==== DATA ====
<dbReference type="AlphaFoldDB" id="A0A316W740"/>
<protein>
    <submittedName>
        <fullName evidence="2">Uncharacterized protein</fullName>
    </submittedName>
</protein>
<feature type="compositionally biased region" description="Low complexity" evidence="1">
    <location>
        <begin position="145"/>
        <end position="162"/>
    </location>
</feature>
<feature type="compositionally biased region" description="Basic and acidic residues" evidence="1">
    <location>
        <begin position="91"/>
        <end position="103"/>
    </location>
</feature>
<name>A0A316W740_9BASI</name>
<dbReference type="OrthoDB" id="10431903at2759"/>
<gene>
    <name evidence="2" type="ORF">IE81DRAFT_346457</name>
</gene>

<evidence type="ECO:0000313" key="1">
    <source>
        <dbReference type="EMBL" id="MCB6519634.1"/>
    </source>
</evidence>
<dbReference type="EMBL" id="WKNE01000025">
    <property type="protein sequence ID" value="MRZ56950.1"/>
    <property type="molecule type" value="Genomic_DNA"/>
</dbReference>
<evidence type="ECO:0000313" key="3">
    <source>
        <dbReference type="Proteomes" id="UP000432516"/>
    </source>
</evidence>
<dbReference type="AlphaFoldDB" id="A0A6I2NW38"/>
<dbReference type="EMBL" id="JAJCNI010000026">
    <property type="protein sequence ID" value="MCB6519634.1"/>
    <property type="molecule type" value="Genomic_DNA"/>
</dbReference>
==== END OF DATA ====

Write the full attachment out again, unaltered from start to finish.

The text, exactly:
<dbReference type="AlphaFoldDB" id="A0A316W740"/>
<protein>
    <submittedName>
        <fullName evidence="2">Uncharacterized protein</fullName>
    </submittedName>
</protein>
<feature type="compositionally biased region" description="Low complexity" evidence="1">
    <location>
        <begin position="145"/>
        <end position="162"/>
    </location>
</feature>
<feature type="compositionally biased region" description="Basic and acidic residues" evidence="1">
    <location>
        <begin position="91"/>
        <end position="103"/>
    </location>
</feature>
<name>A0A316W740_9BASI</name>
<dbReference type="OrthoDB" id="10431903at2759"/>
<gene>
    <name evidence="2" type="ORF">IE81DRAFT_346457</name>
</gene>

<evidence type="ECO:0000313" key="1">
    <source>
        <dbReference type="EMBL" id="MCB6519634.1"/>
    </source>
</evidence>
<dbReference type="EMBL" id="WKNE01000025">
    <property type="protein sequence ID" value="MRZ56950.1"/>
    <property type="molecule type" value="Genomic_DNA"/>
</dbReference>
<evidence type="ECO:0000313" key="3">
    <source>
        <dbReference type="Proteomes" id="UP000432516"/>
    </source>
</evidence>
<dbReference type="AlphaFoldDB" id="A0A6I2NW38"/>
<dbReference type="EMBL" id="JAJCNI010000026">
    <property type="protein sequence ID" value="MCB6519634.1"/>
    <property type="molecule type" value="Genomic_DNA"/>
</dbReference>